CIFF is still in full swing and the Gauntlet is here to give you the down-low on the what the festival has to offer with more reviews!
The Seven Deadly Sins
A vast array of characters introduces us to the perilous indiscretions such as envy, with the exploits of a director whose career fails before it starts in Americana, part of the collection of films called The Seven Deadly Sins. The diverse nature of the collection is sure to invoke introspection in some cases, where the story of the lustful momma’s boy Graham and his strange heavenly fetish is sure to disgust and amuse (For the Love of God). The international collaboration involved with the collection is impressive, with the story of a slothful Finnish husband getting his just reward (Harvest Time) and, hailing from Mexico, a depiction of the consuming nature of greed that is far more literal than figurative (Greedy as a Pig), as well as a few Canadian based talents holding their own among the septuplet brood of delightfully sinful shorts. With several of the films earning favour at Cannes and Sundance, The Seven Deadly Sins is a noteworthy independent project and an enjoyable delineation of an all-too-familiar subject.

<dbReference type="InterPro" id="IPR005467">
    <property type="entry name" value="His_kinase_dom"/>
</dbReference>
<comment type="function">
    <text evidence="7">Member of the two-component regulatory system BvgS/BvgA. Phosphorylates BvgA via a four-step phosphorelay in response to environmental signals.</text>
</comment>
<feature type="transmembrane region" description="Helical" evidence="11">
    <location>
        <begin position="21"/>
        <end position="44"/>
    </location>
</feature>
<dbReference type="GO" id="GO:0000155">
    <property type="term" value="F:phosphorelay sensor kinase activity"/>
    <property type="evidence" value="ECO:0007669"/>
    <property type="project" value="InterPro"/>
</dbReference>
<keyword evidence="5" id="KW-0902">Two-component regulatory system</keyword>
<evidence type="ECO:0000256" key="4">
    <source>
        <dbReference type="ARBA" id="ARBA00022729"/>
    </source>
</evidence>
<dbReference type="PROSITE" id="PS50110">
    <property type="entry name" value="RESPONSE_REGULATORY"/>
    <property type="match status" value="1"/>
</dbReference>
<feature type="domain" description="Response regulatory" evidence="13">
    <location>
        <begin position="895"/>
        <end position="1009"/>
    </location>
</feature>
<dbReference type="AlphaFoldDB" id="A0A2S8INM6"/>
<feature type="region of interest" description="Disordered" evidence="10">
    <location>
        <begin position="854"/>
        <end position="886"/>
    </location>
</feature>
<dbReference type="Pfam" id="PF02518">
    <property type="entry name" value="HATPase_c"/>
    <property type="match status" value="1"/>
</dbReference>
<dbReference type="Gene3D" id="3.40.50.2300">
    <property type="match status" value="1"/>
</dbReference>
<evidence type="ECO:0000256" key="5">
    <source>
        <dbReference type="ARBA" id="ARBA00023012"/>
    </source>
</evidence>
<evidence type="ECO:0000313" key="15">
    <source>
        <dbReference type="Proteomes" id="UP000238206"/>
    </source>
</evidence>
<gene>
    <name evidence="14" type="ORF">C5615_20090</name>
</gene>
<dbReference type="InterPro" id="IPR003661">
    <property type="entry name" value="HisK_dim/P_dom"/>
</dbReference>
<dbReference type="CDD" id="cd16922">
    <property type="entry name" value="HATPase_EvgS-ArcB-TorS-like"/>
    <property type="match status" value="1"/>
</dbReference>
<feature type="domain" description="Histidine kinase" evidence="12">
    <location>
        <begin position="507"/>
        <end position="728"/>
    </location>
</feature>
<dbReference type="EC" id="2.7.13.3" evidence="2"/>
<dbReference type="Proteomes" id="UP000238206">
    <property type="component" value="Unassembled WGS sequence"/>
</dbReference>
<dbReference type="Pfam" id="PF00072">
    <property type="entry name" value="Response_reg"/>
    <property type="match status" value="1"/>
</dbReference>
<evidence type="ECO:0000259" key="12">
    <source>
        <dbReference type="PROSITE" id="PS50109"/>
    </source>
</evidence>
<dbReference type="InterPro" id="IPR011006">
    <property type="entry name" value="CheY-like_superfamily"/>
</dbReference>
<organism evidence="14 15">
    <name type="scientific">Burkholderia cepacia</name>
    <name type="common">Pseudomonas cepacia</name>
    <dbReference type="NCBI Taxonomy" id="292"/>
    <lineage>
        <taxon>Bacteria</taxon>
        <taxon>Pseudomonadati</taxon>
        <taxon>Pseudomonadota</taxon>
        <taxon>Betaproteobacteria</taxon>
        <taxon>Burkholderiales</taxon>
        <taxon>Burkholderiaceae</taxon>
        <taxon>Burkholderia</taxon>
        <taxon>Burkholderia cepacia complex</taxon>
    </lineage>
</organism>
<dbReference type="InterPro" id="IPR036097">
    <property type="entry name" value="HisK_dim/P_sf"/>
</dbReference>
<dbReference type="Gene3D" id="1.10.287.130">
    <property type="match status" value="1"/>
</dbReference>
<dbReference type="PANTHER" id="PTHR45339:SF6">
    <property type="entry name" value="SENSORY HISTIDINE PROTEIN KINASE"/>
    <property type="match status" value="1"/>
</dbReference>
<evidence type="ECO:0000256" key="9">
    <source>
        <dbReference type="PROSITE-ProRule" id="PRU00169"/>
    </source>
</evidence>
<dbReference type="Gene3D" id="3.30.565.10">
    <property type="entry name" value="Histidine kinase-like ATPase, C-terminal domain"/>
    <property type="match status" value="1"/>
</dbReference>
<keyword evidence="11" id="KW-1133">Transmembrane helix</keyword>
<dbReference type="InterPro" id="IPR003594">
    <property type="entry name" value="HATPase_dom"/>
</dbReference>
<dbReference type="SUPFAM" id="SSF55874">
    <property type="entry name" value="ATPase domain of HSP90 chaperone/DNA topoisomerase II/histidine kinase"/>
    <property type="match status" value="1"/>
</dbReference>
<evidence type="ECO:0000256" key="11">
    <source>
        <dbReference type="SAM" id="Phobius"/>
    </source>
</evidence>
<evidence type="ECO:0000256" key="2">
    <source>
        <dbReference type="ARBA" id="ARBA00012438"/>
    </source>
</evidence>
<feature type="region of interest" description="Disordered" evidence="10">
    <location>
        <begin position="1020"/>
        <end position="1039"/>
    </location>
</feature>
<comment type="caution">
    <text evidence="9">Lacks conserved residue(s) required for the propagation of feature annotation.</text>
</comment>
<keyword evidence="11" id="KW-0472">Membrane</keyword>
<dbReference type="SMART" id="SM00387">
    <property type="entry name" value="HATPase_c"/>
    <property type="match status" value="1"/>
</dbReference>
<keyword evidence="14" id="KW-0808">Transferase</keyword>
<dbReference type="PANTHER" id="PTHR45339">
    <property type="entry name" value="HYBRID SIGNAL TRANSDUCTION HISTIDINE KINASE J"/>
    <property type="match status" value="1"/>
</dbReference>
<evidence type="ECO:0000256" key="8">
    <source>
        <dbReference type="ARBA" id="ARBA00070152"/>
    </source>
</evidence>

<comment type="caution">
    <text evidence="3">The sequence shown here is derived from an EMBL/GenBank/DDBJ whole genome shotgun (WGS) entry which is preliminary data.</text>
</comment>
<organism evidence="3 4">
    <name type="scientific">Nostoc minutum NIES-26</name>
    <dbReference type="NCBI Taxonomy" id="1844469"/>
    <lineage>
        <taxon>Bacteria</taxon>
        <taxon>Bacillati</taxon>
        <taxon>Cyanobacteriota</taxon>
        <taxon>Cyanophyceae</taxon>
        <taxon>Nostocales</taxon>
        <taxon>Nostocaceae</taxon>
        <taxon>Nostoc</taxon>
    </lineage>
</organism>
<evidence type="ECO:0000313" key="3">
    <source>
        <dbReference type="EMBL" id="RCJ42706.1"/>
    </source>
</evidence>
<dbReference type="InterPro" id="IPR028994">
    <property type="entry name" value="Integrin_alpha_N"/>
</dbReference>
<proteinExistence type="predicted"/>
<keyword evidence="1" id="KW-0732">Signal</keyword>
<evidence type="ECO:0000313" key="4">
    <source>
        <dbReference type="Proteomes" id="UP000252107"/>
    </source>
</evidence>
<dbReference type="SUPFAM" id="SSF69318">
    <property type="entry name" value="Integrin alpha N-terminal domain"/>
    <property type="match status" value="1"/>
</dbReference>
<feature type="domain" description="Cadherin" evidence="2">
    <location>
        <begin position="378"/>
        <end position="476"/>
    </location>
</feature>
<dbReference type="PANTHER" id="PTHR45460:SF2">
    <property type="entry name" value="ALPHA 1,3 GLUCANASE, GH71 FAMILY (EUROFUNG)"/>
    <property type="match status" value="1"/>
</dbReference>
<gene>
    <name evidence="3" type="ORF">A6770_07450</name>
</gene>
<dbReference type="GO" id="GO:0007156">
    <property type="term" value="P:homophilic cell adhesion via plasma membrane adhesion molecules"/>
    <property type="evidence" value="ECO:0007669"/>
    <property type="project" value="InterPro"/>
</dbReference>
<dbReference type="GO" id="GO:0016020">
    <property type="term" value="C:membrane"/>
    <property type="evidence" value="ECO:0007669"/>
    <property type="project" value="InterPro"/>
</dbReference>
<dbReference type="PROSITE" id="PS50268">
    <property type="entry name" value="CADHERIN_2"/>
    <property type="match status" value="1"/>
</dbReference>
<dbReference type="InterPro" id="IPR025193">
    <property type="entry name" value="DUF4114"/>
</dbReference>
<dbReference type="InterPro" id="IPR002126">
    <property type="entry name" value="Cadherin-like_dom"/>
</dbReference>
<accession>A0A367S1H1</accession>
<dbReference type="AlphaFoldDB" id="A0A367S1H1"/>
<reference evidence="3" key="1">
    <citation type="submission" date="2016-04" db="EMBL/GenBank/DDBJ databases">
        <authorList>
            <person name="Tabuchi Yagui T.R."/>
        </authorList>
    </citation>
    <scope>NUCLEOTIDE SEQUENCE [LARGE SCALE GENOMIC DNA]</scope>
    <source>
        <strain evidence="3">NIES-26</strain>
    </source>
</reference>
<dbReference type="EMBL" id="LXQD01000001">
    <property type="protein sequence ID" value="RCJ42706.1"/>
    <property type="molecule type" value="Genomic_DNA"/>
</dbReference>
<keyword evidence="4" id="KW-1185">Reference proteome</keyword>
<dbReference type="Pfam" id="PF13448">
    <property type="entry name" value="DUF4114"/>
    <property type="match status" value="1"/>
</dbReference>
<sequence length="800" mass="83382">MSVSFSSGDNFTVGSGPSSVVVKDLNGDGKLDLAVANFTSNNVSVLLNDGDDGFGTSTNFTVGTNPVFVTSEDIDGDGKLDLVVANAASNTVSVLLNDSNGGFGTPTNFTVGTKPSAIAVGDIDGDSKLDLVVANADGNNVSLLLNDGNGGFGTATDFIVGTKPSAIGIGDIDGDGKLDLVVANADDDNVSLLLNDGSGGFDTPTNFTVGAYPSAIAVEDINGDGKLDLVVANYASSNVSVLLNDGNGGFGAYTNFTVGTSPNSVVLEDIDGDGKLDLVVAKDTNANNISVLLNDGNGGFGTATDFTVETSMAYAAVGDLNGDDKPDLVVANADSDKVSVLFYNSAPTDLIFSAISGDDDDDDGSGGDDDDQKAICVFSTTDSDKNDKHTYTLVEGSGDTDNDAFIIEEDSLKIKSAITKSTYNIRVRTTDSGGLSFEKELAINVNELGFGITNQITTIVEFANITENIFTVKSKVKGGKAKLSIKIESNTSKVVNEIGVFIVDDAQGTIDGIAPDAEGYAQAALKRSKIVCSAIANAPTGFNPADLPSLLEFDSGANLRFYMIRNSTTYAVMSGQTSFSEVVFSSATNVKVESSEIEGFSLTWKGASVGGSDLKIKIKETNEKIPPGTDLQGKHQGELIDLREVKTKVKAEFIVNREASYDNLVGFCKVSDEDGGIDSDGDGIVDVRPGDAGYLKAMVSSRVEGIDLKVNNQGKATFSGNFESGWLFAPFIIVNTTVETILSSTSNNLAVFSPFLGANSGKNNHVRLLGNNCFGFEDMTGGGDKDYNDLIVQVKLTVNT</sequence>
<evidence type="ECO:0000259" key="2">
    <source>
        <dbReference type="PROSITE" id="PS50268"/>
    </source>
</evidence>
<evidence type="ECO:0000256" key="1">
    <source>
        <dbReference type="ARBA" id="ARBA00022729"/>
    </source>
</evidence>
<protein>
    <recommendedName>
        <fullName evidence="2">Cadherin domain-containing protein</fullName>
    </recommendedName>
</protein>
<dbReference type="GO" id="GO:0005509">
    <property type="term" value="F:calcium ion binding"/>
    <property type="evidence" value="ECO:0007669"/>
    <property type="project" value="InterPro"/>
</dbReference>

Set in Iceland’s coastal capital Reykjavik, Jar City follows detective Erlundur’s attempts to find the murderer of an accused rapist more than 30 years after his death. The intrigue of his investigation heightens as the clues reveal evidence of police corruption, blackmail and a mysterious genetic disease linking killer to victim and the victim to a string of other seemingly unrelated crimes. Erlundur delves into the cobwebs of the victim’s past, unearthing treacherous secrets, putting him, his colleagues and his fragile drug addicted daughter in danger’s path. A scintillating tale filled with family secrets and undertones of hyper nationalism, Jar City is the third installment in an eight part series of crime novels written by Icelandic author Arnaldur IndriÃ°ason. From start to finish, Jar City is sure to surprise and Ingvar and Atli SigurÃ°sson deliver compelling performances as detective Erlundur and the mourning biogeneticist, Orn.